Is it possible that garage sales could be a lucrative business opportunity? Perhaps not having a garage sale every day is ideal; however, if you leased a building to sellers, you might find that is.
When I was a child, I lived in a small community in North Texas where garage sales were common on the weekends. There was a place that you could lease to house your sale. Simple in design, the building was a small one-room, cement floor, brick building with a small bathroom and clothes racks on the walls and tables cemented in the floor. Designated times were rented for a menial fee plus a deposit and the renter was responsible for their own cleanup. There was usually a garage sale on Saturday and Sunday after church and a larger sale was both days.
This place was always booming with customers because it was the one place in town you knew you could check out and the sellers always made very good money. The one who profited the most from this was the owner of the business considering overhead only consisted of property fees and a menial utility bill.
Perhaps being a business owner is not something you are interested in. Consider the tax benefits. If you rent the building, all or part of the rent is deductible, your overhead is deductible, insurance, taxes, and interest are all tax deductible. If the building is at your home and is solely used for the garage sale business, part of your household expenses, such as a percentage of your utilities, are also deductible. For a full list of deductible items you can visit www.irs.gov.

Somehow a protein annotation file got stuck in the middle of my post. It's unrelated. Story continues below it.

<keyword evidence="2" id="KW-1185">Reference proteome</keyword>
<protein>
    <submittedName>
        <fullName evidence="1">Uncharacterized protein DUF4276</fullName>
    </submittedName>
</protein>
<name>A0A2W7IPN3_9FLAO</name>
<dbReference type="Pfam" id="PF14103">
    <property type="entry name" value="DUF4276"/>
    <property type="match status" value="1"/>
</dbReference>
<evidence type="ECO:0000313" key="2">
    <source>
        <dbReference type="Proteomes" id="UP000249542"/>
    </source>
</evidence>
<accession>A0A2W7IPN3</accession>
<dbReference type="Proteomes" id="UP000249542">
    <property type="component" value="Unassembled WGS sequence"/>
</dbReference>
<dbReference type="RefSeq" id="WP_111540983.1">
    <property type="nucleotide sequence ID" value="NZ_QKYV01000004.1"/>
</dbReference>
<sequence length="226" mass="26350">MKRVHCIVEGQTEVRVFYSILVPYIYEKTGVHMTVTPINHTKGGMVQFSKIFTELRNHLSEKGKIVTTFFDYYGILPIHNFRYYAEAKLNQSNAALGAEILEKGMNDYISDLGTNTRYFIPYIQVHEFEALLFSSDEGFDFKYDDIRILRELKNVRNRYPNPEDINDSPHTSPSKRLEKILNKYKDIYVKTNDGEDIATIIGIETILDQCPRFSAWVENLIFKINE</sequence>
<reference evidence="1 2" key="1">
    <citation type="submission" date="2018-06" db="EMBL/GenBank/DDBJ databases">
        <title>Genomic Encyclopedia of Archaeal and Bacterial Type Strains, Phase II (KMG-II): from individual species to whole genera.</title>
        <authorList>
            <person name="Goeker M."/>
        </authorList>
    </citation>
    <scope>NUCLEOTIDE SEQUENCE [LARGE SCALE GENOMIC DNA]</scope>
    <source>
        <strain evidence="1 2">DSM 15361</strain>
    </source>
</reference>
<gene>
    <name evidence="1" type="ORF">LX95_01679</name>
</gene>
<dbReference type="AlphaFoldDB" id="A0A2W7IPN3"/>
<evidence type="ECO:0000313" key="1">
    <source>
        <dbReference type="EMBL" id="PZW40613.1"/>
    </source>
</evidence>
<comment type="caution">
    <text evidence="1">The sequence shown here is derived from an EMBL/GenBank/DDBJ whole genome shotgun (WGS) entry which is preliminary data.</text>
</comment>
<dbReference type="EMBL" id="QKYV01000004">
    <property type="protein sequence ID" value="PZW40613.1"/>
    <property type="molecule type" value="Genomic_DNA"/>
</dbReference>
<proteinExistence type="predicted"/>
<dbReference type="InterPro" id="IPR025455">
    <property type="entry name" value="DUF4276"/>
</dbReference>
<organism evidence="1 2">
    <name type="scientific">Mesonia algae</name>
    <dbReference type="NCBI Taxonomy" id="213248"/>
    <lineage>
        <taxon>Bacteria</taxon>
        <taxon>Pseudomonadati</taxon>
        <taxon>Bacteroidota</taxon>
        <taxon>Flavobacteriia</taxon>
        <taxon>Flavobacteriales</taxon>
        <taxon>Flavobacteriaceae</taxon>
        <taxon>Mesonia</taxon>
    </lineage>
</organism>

There are pros and cons to owning this kind of business. Pro: maybe you like to go out of town on the weekends and you’re not interested in waiting around for someone to pay or bring you a key. No problem! Create a drop box or arrange pick up and drop off of keys during the week. The building may not be in use for five days, you can always go and check on the property Monday night. Con: considering this is only a part time business, I wouldn’t quit my day job just yet. A business such as this may not bring in a full time income, but the extra cash is less hassle than being a weekend landlord and the tax benefits far outweigh driving a pizza delivery truck .
If you don’t have the start up money consider finding an investor or a partner that you can buy out later, or keep them on and split the profits. Also, since the real estate market is so poor right now, you may be able to get a good deal on the property or consider renting the building yoursel for the tax benefits. Remember, the business can be used for more than just garage sales. Maybe you can find a leasor who sells antiques out of it Monday through Friday or create storage for tables and clothes racks and rent it out as a social hall during the week and on the evenings or use it for your own mini-store and sell your own products. It’s your building, do what you need to do to make the money.
The key to making this business work is location, tax deductions, and small overhead. Build it, the weekend garage sale warriors will come!